Without a doubt, my favourite dance record ever made is Once In A Lifetime by Talking Heads. I must have heard it over five hundred times. Upon listening again recently, I realized that every single composite part defines an attribute of dance music which I love. After going through every piece here, I created a mix of records I’m currently enjoying (there are thousands out there) which I feel each represent at least one of these characteristics. Please go and listen to the Talking Heads track first, by whatever means.
Once In A Lifetime is the perfect example of a record retaining the excitement of a live band and yet still being underpinned by an undefinable magic. Human instrumentation but with an Eno-produced shine that makes listeners feel it could never be recreated by anyone else. The best dance records all sound not entirely of this world.
Once In A Lifetime features the most amazing, sparkling snyths. It’s that sound that has you reaching for the ceilings of clubs at 5:30am and causes some people to dance as if they were picking stars out of the sky. It adds a pretty face to a sweating, pulsing set of limbs.
Once In A Lifetime features the best bassline ever – three notes. In isolation, it would make you dance. Talking Heads’ rhythm section was the perfect cross between funk groove and (post) punk simplicity. Furthermore, it boldly announces it’s entrance with a bombastic opening slide. Pop stars should never be retiring.
Once In A Lifetime features lyrics that have intellectual depth but, more importantly, can be sung along to all the way without any further thought. The spoken word verse acts as another instrument – and one that makes me smile every time.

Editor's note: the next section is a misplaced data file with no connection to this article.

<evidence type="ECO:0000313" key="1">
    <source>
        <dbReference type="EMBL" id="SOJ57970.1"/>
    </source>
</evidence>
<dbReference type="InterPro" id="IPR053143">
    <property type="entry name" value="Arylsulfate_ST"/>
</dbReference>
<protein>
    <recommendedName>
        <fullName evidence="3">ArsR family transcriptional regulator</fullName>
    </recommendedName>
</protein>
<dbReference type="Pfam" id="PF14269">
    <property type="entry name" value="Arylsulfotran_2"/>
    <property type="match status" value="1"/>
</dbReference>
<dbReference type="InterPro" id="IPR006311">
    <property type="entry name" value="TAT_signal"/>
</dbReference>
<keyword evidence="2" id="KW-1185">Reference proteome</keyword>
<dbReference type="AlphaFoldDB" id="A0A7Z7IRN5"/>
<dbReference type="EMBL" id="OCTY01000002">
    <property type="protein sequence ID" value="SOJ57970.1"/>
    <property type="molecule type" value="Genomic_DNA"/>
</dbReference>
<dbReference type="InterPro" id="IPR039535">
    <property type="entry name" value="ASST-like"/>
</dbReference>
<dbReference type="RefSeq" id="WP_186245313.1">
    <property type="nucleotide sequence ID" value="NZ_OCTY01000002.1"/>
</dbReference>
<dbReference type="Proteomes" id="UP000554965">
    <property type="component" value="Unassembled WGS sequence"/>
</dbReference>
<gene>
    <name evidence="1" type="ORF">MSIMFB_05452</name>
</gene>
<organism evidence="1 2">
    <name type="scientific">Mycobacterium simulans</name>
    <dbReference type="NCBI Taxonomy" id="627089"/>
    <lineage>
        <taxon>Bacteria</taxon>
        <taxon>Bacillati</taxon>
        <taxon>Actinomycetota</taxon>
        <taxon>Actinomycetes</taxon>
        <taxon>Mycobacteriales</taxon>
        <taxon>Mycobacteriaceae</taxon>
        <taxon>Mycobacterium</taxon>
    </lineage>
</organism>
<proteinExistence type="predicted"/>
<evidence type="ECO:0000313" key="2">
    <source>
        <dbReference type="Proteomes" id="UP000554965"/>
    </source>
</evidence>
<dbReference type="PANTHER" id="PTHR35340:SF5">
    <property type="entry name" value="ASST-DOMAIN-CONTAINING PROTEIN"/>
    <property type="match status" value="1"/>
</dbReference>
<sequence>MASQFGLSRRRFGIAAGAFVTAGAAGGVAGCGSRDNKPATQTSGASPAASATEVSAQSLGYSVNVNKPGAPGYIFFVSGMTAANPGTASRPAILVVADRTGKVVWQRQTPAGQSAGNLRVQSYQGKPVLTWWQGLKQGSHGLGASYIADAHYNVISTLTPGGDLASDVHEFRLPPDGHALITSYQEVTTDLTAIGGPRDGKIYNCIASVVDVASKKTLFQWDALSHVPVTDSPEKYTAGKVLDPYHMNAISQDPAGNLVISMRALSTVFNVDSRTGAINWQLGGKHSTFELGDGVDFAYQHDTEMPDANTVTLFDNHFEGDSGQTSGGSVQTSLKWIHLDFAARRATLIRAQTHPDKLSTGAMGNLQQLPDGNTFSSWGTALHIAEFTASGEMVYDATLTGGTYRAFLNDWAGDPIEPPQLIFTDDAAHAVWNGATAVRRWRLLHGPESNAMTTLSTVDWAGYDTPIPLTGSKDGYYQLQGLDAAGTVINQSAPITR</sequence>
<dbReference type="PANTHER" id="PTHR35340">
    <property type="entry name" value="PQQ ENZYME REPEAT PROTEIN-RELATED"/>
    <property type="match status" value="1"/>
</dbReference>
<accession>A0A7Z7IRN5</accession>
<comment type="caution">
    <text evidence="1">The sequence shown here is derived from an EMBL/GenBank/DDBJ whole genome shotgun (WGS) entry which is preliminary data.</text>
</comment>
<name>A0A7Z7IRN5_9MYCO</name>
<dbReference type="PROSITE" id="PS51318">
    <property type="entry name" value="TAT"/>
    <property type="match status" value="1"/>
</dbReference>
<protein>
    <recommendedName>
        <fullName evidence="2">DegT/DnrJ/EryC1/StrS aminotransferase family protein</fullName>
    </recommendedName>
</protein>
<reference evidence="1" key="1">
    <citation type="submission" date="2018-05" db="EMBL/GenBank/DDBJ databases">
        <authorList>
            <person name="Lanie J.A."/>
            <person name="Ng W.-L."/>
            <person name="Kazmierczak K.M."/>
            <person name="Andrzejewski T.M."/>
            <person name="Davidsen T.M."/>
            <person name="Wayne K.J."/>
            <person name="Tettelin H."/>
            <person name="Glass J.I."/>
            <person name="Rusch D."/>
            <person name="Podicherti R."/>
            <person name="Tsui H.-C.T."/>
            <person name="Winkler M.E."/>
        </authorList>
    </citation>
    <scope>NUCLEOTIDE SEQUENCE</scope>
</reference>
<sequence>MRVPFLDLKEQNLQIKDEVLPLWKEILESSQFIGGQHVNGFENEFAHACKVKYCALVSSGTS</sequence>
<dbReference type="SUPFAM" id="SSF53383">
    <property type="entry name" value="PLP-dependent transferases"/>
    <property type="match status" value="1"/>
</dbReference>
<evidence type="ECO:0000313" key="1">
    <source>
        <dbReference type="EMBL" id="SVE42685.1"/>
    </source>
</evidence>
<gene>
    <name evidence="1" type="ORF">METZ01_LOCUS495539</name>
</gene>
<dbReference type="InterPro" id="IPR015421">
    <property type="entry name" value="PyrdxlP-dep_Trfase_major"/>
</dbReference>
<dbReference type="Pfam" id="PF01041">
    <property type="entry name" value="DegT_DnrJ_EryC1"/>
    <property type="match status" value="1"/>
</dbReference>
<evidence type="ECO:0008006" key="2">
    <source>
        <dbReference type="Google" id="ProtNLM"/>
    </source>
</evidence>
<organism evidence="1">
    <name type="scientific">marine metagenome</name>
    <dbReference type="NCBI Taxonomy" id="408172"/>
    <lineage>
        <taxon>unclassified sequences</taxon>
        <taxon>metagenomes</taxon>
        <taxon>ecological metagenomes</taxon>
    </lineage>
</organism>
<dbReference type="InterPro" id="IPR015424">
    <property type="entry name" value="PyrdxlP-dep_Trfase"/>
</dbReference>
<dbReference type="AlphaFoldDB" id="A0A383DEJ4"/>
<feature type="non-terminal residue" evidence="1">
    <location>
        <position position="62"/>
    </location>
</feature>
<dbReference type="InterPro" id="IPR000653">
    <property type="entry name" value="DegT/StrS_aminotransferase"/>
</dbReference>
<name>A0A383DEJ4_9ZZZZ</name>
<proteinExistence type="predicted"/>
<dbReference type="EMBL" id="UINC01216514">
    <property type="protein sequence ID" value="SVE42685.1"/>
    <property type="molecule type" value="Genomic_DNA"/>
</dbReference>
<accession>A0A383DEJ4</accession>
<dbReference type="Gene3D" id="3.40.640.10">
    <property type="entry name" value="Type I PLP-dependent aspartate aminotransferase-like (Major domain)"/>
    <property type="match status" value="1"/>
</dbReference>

Once In A Lifetime features a simple 4/4 beat that never tries to be over complicated or purposefully disjointed. Every piece of extra percussion that enters the fray only adds to what is already there. It’s very easy to throw the idea of Afro-Beat around at the moment but Talking Heads understood the power of the genre and its ability to constantly add more drums whilst never having any interfere with each other.
Once In A Lifertime features a loud guitar line that breaks in at the end (growing up listening mainly to rock music, such unabashed noisy intrusions within music still get me, when done properly). All the best dance records add something significant at the optimum moment, just when you think there is nothing more to offer.
Once In A Lifetime features the greatest chorus ever written. A melody that soars away from the verses and leaves me breathless every time I hear it.
Once In A Lifetime (and this is the best bit) is proud of itself. It knows that every part of the song is perfect and, because of this, never stops repeating itself. Even the fade out at the end of the recorded track suggests that it is infinite in its nature. The bassline never rests. The chorus just keeps on going and going. I never want it to end – the best dance records all recognize the value of repetition. This is a song about attempting to enjoy your life today, before it passes you by. Surely the very ethos of experiencing dance music.
01. Guy Cuevas – Obsession (The Nassau Mix)
02. LCD Soundsystem – Someone Great (Instrumental)
03. In Flagranti – In The Silver
04. Captain Comatose – Price Gun Baby
05. Snax – It Ain’t Love (Edit)
06. Simone Fedi – Sub Space (Out Of City Remix)
07. Logic – The Final Frontier (The Groove)
08. Dondolo – Tetanus Crisid (Hot Chip Remix)
09. FC Kahuna – Nothing Is Wrong
10. Juan Maclean – Give Me Every Little Thing (Cajmere Remix)
11. Scissor Sisters – I Don’t Feel Like Dancing (Erol Alkan’s Carnival Of Light Re-Work)